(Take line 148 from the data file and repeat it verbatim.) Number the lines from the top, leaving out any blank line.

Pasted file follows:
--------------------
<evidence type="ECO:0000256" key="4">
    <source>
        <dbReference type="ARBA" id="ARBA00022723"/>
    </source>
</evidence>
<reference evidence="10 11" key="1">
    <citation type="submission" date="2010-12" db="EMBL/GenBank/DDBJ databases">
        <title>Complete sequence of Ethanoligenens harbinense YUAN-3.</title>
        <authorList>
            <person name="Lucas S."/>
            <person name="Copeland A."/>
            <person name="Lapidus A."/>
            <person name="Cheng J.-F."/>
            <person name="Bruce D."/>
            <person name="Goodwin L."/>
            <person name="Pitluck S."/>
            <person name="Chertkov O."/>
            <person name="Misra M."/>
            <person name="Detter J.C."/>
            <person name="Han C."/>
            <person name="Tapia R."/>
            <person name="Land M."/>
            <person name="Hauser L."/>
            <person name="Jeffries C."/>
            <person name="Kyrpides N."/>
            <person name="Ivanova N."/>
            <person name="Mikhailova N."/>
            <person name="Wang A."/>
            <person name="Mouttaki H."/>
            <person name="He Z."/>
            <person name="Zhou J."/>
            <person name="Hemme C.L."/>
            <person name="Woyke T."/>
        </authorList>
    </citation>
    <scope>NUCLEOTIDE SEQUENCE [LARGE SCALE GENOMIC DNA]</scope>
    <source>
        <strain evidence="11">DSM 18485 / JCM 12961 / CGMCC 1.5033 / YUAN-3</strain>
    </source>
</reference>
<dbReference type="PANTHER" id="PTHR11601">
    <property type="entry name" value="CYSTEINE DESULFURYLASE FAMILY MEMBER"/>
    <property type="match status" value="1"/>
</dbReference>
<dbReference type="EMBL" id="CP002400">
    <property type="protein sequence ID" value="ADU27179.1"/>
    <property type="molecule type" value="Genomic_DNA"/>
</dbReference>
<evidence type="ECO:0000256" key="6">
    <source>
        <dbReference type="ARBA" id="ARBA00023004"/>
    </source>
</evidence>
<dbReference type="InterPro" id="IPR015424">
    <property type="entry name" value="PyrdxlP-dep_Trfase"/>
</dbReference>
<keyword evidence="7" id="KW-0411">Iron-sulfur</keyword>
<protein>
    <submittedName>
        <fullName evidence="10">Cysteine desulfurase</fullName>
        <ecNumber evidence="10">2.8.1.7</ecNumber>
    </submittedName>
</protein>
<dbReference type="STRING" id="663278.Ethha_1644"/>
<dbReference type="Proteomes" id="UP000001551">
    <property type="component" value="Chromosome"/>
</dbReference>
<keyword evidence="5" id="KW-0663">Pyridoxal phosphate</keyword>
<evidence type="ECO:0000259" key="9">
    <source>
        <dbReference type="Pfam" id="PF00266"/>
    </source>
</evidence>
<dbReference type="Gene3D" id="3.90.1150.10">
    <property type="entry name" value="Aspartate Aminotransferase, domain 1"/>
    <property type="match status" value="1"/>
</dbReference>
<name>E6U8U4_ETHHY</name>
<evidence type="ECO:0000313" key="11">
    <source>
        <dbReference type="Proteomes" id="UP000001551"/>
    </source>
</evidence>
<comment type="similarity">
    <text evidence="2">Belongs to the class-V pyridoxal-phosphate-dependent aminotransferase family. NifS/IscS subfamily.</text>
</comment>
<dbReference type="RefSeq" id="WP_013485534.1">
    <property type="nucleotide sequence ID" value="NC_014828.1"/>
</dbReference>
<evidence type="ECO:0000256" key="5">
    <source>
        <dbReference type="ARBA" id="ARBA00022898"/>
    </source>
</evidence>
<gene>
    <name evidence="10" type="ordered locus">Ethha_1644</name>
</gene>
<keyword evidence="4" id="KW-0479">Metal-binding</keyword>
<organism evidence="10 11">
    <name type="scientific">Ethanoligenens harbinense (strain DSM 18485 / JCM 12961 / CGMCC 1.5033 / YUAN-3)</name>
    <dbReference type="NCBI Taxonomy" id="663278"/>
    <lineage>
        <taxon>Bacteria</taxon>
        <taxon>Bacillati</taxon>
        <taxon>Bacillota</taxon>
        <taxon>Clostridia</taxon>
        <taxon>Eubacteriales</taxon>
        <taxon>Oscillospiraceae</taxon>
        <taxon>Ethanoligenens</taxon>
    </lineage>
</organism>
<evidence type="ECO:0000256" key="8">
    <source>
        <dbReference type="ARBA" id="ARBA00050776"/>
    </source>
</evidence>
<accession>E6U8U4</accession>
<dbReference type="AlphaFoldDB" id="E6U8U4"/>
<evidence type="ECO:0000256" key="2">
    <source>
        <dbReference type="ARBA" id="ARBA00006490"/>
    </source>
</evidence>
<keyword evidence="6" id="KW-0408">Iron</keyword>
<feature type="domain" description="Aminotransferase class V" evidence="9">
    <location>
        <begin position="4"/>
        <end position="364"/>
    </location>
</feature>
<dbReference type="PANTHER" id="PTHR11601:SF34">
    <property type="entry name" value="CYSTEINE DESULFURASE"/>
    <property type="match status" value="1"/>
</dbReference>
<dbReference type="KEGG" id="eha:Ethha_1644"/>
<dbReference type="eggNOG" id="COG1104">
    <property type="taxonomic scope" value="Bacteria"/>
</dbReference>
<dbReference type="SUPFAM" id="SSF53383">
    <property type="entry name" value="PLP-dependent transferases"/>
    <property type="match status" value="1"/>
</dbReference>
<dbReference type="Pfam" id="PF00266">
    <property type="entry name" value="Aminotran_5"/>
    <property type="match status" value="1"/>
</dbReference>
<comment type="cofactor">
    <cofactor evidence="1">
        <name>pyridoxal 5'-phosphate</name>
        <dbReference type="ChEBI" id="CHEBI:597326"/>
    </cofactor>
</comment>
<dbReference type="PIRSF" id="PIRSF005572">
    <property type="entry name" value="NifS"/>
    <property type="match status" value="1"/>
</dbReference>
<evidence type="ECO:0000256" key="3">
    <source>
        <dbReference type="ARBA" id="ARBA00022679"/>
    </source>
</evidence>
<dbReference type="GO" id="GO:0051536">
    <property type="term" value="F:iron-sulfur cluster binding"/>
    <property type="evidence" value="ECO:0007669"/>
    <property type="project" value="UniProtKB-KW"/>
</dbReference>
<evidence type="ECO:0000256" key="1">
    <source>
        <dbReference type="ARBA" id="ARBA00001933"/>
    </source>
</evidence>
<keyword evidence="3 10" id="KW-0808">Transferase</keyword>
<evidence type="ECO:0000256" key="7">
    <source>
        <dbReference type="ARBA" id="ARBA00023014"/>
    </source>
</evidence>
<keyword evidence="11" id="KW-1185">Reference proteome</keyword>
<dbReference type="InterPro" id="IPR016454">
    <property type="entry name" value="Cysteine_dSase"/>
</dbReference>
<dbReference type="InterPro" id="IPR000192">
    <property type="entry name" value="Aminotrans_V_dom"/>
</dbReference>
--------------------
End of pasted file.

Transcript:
    <cofactor evidence="1">